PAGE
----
“I am the Lorax. I speak for the trees. I speak for the trees for the trees have no tongues.” The Lorax by Dr. Seuss
Children are driven by curiosity. I believe that they are very misunderstood at times because of this. Much of the world tells them “don’t touch that,” “stay away from there,” or “leave it alone.” A better alternative is to provide an environment which encourages children to be carefully guided by their senses. It’s definitely not a free for all with uninhibited chaos though! It is a planned environment with on going training which honors respect. One of my ultimate goals in teaching is to encourage respect for the people and the items in our lives. If the children in my class leave being academic overachievers but lack respect, then I have failed them on one of the most important aspects of life.
In my own classroom, I am constantly trying to create an environment with many opportunities to practice being intentional. My biggest training ground has been our “greenhouse project.” I have to humbly admit that this was somewhat of an accident. Initially, this was to be a fun place to observe growth and expand our science and math activities and to provide healthy snacks. Little did I know how much I underestimated one of the greatest treasures that it offered us: the process of cultivating respect.
I have made our greenhouse available as an opportunity to explore each day. It is amazing how the plants easily transitioned into teachers of their own. Our class has learned to listen to the plants and follow their lead. When the cucumber needs more time to grow and develop, it’s sharp peel and prickly leaves instantly communicate this to the little fingers. Once the cucumber turns softer and is about to fall off the stem, then we know it is telling us that it is time to interact and enjoy it. When these three and four year olds see saggy leaves, they know that the squash is asking for a drink because it is thirsty. I especially love how these kiddos know these plants so well that they can identify them by the leaves. Even though none of the strawberries have appeared yet, it is still known as the strawberry plant. They will just point and call each by name: squash, cucumber, watermelon, peppers, basil, oregano, tomatoes, strawberries, marigolds, zinnias, pansies, beans, lettuce, and lavender.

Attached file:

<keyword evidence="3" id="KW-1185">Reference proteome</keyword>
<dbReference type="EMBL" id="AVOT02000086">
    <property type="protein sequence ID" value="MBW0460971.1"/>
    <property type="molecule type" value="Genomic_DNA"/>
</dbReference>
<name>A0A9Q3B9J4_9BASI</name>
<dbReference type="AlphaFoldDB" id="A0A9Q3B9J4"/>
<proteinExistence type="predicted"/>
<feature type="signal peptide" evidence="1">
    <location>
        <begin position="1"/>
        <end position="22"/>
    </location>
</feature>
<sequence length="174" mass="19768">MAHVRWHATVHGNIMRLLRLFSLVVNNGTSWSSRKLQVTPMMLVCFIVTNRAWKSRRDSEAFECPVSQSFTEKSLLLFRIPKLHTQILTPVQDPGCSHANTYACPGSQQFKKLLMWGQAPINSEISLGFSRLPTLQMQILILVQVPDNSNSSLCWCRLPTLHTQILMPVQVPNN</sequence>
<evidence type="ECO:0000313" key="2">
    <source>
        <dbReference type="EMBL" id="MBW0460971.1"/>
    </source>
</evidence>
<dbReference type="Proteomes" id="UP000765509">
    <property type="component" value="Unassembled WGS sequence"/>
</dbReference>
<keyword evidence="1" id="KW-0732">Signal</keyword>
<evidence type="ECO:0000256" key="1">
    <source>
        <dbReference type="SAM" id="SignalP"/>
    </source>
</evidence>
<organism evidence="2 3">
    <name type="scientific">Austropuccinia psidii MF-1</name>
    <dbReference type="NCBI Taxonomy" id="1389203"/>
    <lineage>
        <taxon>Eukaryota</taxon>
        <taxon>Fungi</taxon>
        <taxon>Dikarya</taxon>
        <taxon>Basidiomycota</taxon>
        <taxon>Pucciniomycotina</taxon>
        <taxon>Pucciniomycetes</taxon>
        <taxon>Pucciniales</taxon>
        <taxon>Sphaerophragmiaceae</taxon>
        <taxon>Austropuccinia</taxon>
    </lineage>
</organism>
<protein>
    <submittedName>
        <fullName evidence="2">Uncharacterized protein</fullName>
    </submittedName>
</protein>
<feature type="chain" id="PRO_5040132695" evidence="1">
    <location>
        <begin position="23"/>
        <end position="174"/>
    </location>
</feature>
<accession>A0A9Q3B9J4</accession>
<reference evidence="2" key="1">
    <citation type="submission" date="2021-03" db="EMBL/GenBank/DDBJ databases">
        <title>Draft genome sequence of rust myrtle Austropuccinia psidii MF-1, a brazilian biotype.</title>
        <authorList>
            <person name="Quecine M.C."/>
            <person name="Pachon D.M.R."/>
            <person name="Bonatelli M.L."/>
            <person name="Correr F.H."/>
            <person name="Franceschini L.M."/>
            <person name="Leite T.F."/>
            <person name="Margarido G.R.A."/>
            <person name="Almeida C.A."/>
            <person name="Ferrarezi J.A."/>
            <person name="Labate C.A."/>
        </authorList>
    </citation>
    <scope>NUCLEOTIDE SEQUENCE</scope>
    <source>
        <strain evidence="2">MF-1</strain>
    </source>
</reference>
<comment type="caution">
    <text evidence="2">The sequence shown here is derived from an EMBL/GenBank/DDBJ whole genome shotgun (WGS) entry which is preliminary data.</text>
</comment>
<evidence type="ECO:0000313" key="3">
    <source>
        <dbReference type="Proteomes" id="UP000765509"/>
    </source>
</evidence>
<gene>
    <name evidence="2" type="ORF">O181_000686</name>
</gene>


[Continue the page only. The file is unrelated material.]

In the beginning, I had to accompany the children in through the latched door and allow them to touch with a “one finger touch” in order to guard the plants. In a few short days, each child came to the realization that plants needed to be cared for gently. If they really want to pluck something, they are allowed to pick lavender with permission. All of the other plants may only be touched though. I felt that it was important to have the children water the plants as well. I put a container of water inside of the greenhouse with pipettes, so that the children could water whichever plants they wanted. Plus since it is a pipette, I don’t have to worry about any of our plants getting too much water.
Our greenhouse is now part of our daily routine. The latch is no longer needed as they have increased their awareness and understanding of how plants are to be treated. There is not a day that goes by in which someone does not ask to go in the greenhouse. The process of tending for the plants is about 5-15 minutes, depending on the child. For the most part, they are allowed to stay in as long as they like. I love how the garden has become an oasis as it invites the children to come in, relax, and to enjoy. Time seems to slow down, and there is an added sense of calm.
I have loved this gardening process with my preschoolers, and what a haven it is! There is much more to plants than I ever understood, and I am sure that I am just beginning to understand this incredible process.
This post has been featured at:
Latest posts by Katie (see all)
- 6 Ways that Preschool Teachers Foster Independent Kids - January 19, 2019
- Paper Plate Christmas Tree with Puffy Paint Craft - December 11, 2018
- Non-Toy Kid Gift Ideas that Bring Less Stress and More Memories - December 4, 2018